Play Like a Pirate by Quinn Rollins
Reviewed by Erin Whalen
In this 2016 book from Dave Burgess Consulting, Inc., author Quinn Rollins takes us on a journey of bringing fun back into our classrooms through play. Each of the three sections, Toys, Games, and Superheroes, Graphic Novels, & Comic Strips, reminds us of the importance of play and how greatly play can help us connect with our students. Play is also a fantastic way to help your students connect with the content. Play is not just about fun; play is good for the brain and for long-term memory. Play does not have to be a break from content; it can be fully integrated with content to deepen understanding and foster retention of the curriculum.
I’ll admit, I was a bit skeptical of how toys could be used as a teaching or assessment tool, but Rollins quickly erased my doubts.
The way Rollins uses toys is truly innovative.
As I was reading the chapter on action figures and how students create their own packaging for a historical action figure, I could easily picture an enthusiastic and motivated group of students. The depth of knowledge students would gain by having to be so succinct with their project would be far greater than what they would get from a worksheet or traditional biography assignment.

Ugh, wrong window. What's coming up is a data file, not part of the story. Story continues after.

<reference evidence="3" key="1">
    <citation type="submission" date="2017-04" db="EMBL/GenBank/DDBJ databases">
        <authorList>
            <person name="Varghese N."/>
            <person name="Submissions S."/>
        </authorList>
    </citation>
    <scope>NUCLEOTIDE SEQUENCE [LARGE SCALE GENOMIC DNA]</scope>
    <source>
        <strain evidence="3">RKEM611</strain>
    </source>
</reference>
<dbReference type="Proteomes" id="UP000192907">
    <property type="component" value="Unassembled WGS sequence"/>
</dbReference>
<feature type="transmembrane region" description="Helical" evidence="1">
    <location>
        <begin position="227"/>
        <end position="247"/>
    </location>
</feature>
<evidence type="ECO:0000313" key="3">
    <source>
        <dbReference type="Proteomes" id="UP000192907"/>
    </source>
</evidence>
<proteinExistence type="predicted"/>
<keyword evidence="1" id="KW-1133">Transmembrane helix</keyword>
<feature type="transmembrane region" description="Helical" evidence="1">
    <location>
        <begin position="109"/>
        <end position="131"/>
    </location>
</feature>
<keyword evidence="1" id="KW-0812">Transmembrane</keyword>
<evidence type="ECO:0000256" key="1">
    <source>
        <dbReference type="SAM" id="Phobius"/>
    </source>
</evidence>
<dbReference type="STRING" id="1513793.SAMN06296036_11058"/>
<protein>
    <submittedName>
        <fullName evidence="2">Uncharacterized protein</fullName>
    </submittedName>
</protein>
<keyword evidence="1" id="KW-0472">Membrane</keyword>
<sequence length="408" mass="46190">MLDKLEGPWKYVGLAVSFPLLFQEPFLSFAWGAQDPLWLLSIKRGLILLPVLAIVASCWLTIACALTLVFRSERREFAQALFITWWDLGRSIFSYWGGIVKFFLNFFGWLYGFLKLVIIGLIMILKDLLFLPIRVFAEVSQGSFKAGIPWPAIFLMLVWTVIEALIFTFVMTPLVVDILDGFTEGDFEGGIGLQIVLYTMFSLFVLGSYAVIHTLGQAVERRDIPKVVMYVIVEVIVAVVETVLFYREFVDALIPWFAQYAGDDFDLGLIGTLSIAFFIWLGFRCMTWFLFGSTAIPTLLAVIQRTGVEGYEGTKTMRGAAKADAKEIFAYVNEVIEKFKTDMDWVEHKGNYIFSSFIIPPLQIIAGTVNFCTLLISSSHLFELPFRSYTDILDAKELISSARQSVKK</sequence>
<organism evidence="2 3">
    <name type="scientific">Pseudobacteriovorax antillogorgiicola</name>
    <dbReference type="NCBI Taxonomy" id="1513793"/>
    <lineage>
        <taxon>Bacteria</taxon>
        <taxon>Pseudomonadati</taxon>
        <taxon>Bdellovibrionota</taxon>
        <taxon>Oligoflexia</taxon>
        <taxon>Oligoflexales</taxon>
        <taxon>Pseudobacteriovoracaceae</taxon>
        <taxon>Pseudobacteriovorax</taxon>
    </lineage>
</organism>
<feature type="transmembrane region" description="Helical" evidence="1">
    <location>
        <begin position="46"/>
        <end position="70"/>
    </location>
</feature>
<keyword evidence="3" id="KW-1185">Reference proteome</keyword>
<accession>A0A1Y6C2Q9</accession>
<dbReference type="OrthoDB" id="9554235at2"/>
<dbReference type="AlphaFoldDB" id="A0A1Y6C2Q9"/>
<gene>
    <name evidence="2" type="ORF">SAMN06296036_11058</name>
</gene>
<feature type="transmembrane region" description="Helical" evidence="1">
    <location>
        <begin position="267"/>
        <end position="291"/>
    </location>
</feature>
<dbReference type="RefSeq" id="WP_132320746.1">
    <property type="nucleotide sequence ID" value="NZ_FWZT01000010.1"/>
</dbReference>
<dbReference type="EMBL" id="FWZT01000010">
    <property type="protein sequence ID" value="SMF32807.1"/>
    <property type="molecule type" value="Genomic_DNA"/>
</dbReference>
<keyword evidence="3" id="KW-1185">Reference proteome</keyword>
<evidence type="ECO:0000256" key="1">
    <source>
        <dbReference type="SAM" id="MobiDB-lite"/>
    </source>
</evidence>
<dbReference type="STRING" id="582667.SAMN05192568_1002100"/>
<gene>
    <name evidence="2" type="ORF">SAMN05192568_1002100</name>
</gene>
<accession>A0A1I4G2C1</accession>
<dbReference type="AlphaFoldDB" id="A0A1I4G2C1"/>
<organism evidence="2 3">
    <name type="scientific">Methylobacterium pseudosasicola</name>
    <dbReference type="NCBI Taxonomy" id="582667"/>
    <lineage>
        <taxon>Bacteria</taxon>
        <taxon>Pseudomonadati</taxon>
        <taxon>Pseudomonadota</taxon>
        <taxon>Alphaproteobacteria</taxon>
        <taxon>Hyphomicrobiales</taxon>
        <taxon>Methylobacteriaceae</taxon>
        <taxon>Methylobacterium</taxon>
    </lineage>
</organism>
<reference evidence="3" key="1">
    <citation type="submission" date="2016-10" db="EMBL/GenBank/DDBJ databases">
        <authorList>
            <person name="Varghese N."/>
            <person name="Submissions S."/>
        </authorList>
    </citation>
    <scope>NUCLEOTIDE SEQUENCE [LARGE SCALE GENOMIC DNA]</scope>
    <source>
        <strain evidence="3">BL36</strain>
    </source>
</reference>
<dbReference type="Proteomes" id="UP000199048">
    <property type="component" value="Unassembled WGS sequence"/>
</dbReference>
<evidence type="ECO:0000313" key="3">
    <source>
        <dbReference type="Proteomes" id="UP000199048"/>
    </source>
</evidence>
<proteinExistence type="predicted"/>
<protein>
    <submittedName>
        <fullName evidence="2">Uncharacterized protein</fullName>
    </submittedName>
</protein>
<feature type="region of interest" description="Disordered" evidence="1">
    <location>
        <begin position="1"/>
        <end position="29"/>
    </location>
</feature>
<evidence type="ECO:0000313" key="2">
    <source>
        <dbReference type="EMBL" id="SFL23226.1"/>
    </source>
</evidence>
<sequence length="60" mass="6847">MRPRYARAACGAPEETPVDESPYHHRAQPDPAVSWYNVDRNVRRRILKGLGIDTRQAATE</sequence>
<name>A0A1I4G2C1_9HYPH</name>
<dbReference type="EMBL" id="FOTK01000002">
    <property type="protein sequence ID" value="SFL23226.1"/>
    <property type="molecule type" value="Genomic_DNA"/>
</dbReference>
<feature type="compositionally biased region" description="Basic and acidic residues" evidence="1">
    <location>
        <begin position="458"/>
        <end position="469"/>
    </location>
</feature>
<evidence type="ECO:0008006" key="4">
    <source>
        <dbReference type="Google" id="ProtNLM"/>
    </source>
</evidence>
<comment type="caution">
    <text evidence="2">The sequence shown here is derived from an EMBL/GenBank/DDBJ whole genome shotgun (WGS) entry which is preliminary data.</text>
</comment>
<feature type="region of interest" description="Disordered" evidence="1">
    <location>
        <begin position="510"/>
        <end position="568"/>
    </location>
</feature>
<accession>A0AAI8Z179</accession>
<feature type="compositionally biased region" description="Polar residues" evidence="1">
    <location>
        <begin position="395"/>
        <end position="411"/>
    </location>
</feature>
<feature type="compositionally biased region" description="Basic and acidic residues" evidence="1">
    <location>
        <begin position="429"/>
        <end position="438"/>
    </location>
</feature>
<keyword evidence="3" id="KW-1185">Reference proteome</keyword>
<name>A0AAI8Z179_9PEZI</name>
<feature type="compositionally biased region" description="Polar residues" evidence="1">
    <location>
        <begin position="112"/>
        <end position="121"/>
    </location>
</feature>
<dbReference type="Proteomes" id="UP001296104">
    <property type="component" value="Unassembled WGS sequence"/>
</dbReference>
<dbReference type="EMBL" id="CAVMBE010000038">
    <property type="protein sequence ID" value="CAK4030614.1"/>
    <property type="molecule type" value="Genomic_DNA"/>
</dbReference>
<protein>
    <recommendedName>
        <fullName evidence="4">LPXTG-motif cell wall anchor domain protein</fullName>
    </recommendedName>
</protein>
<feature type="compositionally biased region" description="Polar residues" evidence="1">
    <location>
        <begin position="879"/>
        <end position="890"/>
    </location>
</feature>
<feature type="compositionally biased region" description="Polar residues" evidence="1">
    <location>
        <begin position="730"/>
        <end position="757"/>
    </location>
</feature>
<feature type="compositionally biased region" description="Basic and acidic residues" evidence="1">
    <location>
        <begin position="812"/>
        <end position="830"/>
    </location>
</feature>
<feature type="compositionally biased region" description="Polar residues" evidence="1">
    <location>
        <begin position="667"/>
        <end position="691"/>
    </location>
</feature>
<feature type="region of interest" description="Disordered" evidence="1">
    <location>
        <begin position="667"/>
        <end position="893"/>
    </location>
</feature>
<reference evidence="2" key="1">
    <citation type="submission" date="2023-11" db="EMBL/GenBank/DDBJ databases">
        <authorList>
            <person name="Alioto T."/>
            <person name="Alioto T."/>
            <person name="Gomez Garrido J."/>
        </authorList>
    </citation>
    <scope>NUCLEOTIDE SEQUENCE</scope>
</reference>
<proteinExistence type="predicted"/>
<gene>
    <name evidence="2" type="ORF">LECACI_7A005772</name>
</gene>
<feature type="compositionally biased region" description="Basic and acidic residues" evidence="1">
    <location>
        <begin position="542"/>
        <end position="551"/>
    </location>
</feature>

From gamification to board games, Minecraft (of course!) to the unexpected trading cards chapter, the innovation continues in section two.
My favorite part of this section is Rollins’ comment on when everyone wins: “This undermines students’ motivation to play games as much as, ‘You’re all losers! Boo!’ Let kids lose. Don’t destroy their lives or anything, but let them lose. They’ll get over it by the next class period, and you’ll give them another chance to win in a different game someday.” Games are a great review tool but can also be a teaching tool. Learn to go beyond Jeopardy! and use games as a motivating tool.
Superheroes, Graphic Novels, and Comic Strips
Content, Connection, and Communication!
This is the section I personally relate to the least. Superheroes and graphic novels were not really part of my childhood. I had a fabulous childhood, but none of my siblings nor I ever really got into superheroes or graphic novels. We did love comic strips though, especially Calvin and Hobbes. Why am I telling you this about me? Ironically, because teaching is not about us. It’s about the kids. As a teacher, I learned more about superheroes than I ever did as a kid, because it was a way of connecting with my students. Whether you, like Rollins, have always enjoyed these things, or, like me, have not, you can use them as teaching tool.
As a former teacher, reading this book made me want to teach again. Right now. My mind is exploding with ideas and energy and it makes me want to get back in a classroom immediately. What better endorsement is there than that?!
You can find Rollins at QuinnRollins.com, on Twitter @jedikermit, and can purchase his book with the Amazon link below. To purchase multiple copies, please email Wendy at firstname.lastname@example.org.